2019/20 Federal Budget Report
A Budget for the political times tempered by the economic times, is the underlying theme for Budget 2019.
With Scott Morrison to call the election within a matter of days, Treasurer Josh Frydenberg had to pull a rabbit out of the hat last week and we’ll know by election day whether it’s a live one or not. The strategy was simple; reinforce the Government’s superior economic management with cash hand-outs, restoring the surplus and covering essential services all without having to increase taxes. Effectively the scene has been set for a tax stoush all the way through the election campaign.
So, what to make of the actual budget measures? From a financial services perspective, not a lot and after a year of Hayne royal commission there isn’t much the Government can announce that would shock us. In-fact the big story for us was more about ‘what was not included’. No mention of unfunded Age Pension liabilities (a very real and global problem over the next 20 to 30 years) or the impact of baby boomers retiring. A phenomenon that the Budget Office itself proclaims will see revenue fall by around $20 billion and spending increase by $16 billion to 2031.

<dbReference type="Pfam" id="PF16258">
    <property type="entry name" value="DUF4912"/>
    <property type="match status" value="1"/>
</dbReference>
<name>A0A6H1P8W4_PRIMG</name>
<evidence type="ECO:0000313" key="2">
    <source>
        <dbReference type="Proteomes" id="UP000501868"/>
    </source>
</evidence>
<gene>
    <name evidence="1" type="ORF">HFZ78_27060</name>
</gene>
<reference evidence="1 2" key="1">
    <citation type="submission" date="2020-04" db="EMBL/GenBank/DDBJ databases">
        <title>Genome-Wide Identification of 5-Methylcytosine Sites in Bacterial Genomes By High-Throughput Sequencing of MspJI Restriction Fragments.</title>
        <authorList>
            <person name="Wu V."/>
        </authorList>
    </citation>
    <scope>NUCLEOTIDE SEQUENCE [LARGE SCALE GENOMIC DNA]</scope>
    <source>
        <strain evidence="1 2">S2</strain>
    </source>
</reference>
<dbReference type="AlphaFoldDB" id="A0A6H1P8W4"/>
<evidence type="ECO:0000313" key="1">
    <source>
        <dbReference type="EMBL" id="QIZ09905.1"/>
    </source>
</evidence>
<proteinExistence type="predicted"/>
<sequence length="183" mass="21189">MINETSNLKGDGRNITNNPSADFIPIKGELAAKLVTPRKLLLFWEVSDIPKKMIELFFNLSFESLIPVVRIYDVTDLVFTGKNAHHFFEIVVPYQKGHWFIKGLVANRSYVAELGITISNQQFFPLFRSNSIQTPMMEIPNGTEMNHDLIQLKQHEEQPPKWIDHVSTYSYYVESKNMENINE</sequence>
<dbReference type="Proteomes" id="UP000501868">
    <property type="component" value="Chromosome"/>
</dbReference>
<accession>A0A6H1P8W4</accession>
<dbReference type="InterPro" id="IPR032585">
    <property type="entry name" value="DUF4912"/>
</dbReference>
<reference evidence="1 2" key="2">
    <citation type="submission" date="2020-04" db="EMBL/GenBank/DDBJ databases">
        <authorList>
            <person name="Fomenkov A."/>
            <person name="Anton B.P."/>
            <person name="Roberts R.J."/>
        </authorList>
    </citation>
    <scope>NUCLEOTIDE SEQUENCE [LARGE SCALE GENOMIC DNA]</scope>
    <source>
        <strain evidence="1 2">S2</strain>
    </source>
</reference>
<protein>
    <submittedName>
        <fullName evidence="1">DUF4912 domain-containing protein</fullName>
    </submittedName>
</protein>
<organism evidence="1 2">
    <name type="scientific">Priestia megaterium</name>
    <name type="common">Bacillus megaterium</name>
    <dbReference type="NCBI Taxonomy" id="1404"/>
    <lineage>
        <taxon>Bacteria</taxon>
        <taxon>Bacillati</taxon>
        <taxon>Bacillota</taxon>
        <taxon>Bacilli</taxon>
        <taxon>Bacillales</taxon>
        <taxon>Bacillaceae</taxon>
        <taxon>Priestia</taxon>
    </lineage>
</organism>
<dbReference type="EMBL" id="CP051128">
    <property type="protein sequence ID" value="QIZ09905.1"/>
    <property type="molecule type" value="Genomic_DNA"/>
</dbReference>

But let’s face it, no real surprise there – “No pain, no gain” budgets (Joe Hockey, Budget 2014) don’t have a great track record when it comes to winning over the public or winning elections.
The majority of you will have read the facts and figures and by now will have an understanding of the proposed measures. Normally our summary would not be a simple reiteration of these facts, however this year (from a financial planning perspective) there is so little that the normal ambiguities are distinctly missing. None-the-less we seek to report on all the relevant measures with clarity and where appropriate have included a FinSec comment.
We trust that you enjoy the read and we look forward to speaking with you individually about how this budget may impact your personal circumstances.